Along with teammate Tabor and former first-round pick Vernon Hargreaves, Wilson is part of a group of impressive Florida cornerbacks who will go early in the draft. The first thing you notice about Wilson is his size (6’1.5, 211 pounds). He looks like a safety playing cornerback. His hands — both catching the ball and pressing at the line — should keep him at corner. Will need to be coached up to not give up plays to the inside. Wilson and can try and shut down the outside move so much that receivers can slip inside him. Called for more penalties than you’d prefer. Not a sudden movement type of player.
8. Adoree' Jackson, CB, Southern California
Speed, speed, and more speed. Jackson is one of the fastest players in pads in this year’s draft. He can keep up with anyone down the field and closes in a hurry. He’s a good tackler for the position. As an added bonus, Jackson might be the best return man in the draft this year. He was even used on offense at USC, catching 39 career passes. Doesn’t have great size and physical players will give him trouble. Needs to work on his press technique.
9. Chidobe Awuzie, CB, Colorado
Awuzie does a little bit of everything from playing inside and outside at corner to blitzing off the edge, which led to eight sacks in his last two seasons at Colorado. Teams that run a lot of zone coverage will love Awuzie because he’s more experienced in it than most and expertly reads routes. He’s a screen pass killer. Coaches will love him. He may never get a lot of interceptions, and will get beat over the top by speed receivers.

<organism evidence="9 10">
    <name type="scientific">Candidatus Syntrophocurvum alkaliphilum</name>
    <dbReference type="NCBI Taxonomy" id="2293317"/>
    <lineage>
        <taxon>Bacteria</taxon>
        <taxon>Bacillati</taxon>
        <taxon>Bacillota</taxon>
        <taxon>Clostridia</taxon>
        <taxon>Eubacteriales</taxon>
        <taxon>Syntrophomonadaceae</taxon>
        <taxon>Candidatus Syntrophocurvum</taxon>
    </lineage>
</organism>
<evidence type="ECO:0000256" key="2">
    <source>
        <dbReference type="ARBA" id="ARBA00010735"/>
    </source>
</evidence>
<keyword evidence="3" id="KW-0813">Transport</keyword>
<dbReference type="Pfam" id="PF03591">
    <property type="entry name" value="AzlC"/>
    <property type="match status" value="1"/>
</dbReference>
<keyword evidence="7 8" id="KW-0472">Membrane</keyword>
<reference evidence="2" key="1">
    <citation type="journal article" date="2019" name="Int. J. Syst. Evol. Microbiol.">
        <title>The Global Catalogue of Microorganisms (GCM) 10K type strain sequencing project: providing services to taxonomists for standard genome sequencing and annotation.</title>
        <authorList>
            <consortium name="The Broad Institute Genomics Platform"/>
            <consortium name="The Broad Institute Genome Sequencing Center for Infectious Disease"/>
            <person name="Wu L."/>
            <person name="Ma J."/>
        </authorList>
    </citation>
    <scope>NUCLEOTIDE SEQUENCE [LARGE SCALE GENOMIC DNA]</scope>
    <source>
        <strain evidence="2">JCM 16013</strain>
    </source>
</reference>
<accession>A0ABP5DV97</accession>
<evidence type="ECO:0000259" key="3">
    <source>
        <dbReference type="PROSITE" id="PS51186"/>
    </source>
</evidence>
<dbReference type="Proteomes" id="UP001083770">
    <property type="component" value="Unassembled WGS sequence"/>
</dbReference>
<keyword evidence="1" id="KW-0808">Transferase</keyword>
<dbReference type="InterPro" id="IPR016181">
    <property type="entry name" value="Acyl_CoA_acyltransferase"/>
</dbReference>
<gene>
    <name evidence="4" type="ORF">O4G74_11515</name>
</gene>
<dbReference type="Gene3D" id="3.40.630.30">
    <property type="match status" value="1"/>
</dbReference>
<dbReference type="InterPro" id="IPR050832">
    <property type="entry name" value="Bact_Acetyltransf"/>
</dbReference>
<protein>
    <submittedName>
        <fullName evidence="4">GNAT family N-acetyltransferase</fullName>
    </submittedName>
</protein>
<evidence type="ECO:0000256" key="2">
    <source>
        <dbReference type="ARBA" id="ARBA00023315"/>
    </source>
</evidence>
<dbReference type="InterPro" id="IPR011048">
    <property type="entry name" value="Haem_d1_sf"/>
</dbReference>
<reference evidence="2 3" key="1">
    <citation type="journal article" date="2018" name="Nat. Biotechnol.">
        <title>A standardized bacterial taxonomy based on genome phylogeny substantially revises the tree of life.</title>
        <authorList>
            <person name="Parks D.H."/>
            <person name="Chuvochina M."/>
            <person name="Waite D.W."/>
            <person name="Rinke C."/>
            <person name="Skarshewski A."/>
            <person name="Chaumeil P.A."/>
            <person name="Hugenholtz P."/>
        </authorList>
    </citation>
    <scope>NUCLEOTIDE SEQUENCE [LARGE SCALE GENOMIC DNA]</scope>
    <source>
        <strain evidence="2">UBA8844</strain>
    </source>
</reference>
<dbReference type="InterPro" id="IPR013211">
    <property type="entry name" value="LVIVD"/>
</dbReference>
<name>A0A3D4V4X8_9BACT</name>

10. Fabian Moreau, CB, UCLA
Moreau is going to be the scourge of receivers at the next level. He has size and knows how to use it, and plays with a ton of grit and nastiness. There’s plenty of times where Moreau would just body a receiver out of bounds. He started 40 games at UCLA, and that experience is evident in his playing style. Doesn’t have great hands. Tore a pectoral muscle at his pro day.
11. Kevin King, CB, Washington
If stopping touchdowns is the best trait of a cornerback, King is your man. He didn’t allow a touchdown last season thanks to his comfort playing zone and press. Can make highlight-reel interceptions like the one-handed snag against Arizona State. He’s been used at corner and safety. Needs to add strength, but at 6’3 and 200 pounds, he obviously has the frame to do so.
12. Desmond King, CB, Iowa
Some will see King as a safety, others will like his physical style on the outside. Put up 14 career interceptions. Some will avoid him because of his size and lack of top speed.
Best of the rest:
13. Cordrea Tankersley, CB, Clemson
14. Ahkello Witherspoon, CB, Colorado
15. Jourdan Lewis, CB, Michigan
16. Rasul Douglas, CB, West Virginia
17. Corn Elder, CB, Miami
18. Cameron Sutton, CB, Tennessee
19. Damontae Kazee, CB, San Diego State
20. Marquez White, CB, Florida State
21. Howard Wilson, CB, Houston
22. Channing Stribling, CB, Michigan
23. Brendan Langley, CB, Lamar
24. Jalen Myrick, CB, Minnesota
25. Brandon Facyson, CB, Virginia Tech